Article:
The Battle of Belleau Wood During WWI 

By Brandy R. Williams
via the Owlcation web site

The Battle of Belleau WoodWhat is Belleau Wood?

Belleau Wood: An Ideal Hunting Ground

Belleau Wood, half the size of America’s Central Park, had long been a hunting ground for the French aristocracy. With its dense growth and rocky terrain, it made an ideal place to hunt. In the Spring of 1918, during World War I, it became the hunting ground for a different animal. During Germany’s Spring Offensive, the German army set up machine gun nests and barbed wire throughout the thick covering of Belleau Wood.

The natural terrain offered ideal camouflage. The woods were only accessible through the open fields of wheat that surrounded the area. Any troop attempting to breach the woods would be in plain sight, and at the mercy of German artillery fire.

Having endured four years of brutal trench warfare, the French lacked manpower and suffered from low morale. Conversely, the German army had recently been bolstered by troops and supplies arriving from the Eastern Front.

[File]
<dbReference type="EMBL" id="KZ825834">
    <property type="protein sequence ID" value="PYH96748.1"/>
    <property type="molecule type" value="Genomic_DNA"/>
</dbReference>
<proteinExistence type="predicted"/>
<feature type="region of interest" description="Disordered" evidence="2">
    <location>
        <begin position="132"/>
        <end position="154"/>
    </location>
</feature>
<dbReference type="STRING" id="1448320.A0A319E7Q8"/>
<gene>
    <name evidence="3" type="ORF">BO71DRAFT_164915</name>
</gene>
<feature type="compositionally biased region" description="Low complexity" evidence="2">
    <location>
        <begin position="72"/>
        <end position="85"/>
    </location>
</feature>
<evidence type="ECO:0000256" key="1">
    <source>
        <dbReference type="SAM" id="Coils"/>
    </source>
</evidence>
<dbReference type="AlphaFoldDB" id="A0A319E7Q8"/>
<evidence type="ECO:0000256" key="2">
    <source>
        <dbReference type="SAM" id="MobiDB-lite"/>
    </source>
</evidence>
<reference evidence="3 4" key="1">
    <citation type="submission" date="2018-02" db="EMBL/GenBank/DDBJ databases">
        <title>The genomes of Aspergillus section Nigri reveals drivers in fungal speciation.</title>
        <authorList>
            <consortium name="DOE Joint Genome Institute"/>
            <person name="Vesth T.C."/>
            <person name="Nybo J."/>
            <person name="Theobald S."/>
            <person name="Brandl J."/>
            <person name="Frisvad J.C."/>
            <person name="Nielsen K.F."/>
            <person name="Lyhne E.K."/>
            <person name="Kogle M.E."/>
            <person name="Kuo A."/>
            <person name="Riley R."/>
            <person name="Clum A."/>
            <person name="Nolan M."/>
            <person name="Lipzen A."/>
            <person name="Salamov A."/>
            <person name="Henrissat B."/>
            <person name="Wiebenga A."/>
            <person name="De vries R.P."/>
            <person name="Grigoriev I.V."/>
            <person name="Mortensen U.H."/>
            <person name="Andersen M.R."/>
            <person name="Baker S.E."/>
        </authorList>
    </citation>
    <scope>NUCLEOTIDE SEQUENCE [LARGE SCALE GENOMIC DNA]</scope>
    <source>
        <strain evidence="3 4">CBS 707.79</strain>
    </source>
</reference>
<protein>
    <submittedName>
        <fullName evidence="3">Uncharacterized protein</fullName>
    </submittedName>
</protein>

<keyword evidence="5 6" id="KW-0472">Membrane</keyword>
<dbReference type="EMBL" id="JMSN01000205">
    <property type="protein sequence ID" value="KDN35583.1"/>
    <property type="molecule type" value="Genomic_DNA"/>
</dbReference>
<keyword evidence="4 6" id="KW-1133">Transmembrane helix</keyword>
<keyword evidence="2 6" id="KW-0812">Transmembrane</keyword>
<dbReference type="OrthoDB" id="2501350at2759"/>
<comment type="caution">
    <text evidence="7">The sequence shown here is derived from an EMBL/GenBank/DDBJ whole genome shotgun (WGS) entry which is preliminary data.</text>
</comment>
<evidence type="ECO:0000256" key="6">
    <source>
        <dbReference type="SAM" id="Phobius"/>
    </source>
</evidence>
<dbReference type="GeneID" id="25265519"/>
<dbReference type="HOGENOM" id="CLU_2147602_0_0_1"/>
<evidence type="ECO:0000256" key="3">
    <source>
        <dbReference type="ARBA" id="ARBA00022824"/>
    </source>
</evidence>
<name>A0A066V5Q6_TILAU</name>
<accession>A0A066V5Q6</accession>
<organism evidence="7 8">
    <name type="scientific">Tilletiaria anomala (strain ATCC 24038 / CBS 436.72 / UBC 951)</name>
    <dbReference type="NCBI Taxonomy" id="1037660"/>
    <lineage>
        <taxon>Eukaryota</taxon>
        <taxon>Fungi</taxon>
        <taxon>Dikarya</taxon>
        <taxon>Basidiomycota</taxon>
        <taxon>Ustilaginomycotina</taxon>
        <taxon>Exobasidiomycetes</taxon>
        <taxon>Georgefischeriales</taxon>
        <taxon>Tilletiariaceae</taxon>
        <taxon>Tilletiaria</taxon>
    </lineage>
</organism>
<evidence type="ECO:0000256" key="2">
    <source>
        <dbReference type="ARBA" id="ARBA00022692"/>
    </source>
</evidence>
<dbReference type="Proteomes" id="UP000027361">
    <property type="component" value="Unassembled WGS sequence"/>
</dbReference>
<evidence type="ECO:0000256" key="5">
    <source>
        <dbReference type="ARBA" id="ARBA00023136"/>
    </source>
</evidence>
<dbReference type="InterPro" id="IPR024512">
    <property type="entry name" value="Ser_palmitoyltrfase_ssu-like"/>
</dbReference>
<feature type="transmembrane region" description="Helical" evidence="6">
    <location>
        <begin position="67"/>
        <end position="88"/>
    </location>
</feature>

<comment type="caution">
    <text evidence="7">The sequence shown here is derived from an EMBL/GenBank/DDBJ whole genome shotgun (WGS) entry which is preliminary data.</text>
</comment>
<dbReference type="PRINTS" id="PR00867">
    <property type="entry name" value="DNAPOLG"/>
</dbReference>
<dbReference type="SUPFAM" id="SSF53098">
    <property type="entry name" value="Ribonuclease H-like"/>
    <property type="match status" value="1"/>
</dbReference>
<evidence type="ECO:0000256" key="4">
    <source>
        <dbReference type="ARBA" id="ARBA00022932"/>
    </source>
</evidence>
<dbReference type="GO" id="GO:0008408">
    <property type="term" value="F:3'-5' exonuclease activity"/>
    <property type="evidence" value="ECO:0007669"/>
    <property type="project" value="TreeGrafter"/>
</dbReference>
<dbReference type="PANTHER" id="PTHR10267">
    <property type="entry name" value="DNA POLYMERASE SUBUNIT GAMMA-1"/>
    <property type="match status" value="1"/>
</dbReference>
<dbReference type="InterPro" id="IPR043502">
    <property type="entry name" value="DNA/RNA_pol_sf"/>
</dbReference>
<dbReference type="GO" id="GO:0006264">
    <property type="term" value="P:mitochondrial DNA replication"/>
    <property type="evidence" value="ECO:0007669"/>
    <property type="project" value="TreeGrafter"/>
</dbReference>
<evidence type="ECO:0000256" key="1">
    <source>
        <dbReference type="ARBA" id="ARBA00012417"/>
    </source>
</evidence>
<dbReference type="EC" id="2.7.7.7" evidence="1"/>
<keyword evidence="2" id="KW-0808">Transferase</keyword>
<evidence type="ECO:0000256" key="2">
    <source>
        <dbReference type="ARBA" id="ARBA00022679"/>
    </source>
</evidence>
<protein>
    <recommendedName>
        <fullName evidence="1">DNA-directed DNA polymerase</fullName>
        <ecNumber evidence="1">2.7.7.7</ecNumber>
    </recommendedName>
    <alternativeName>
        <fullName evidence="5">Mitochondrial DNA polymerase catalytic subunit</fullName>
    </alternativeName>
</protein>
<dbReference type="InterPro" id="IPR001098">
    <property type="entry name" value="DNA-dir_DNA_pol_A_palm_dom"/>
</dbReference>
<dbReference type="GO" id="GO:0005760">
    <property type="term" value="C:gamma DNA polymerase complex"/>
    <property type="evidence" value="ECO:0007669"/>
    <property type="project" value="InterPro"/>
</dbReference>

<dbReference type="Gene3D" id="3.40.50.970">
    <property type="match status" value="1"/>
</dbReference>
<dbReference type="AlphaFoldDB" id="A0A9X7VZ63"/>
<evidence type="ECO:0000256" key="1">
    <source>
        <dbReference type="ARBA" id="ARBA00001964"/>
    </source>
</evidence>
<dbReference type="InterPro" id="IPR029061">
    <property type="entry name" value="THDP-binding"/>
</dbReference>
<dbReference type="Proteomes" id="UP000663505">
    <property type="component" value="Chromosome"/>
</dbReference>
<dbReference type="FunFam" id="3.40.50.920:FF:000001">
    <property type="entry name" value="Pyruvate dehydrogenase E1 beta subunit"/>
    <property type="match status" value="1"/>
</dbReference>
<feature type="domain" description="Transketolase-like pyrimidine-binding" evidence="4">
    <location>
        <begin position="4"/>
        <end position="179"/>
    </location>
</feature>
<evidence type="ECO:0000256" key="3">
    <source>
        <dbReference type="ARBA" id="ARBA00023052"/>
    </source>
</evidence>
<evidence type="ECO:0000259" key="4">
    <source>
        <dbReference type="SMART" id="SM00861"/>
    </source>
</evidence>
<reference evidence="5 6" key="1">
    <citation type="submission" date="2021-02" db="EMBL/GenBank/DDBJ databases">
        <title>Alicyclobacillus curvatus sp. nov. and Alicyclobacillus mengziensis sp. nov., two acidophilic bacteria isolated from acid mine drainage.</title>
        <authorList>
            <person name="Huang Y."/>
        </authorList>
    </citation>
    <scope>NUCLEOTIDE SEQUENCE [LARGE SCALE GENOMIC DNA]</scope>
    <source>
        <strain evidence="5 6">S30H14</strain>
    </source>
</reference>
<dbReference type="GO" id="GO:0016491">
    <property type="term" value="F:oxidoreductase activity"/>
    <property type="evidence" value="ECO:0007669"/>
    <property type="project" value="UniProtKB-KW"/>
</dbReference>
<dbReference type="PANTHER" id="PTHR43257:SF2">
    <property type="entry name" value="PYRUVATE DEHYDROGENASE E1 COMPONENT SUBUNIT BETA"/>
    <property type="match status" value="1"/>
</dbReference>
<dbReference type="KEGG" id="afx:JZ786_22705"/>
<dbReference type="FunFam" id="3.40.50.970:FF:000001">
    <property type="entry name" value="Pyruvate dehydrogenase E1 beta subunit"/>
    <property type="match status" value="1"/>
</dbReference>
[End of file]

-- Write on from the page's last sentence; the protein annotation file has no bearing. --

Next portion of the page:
Calling Upon American Forces

The depleted French army called upon the Americans for reinforcement. In response, the German army became determined to defeat the allies before the arrival of American forces. As such, Germany made a push to take Paris. General Ludendorff hoped that this maneuver would draw the Allies into a climactic battle, that would decide the war in favor of Germany.

With the rapid arrival of American reinforcements, the German troops took up positions in Belleau Wood just sixty miles outside Paris. As the US 2nd Infantry Division arrived at Belleau Wood, the French army, battle weary and outnumbered, were retreating. They advised the Americans to do the same, to which Major Lloyd Williams replied, “Retreat, hell! We just got here!” As the first major battle of the war that Americans had witnessed, it was this attitude of bravado that lead them to victory.

Read the entire article on the Owlcationweb site.

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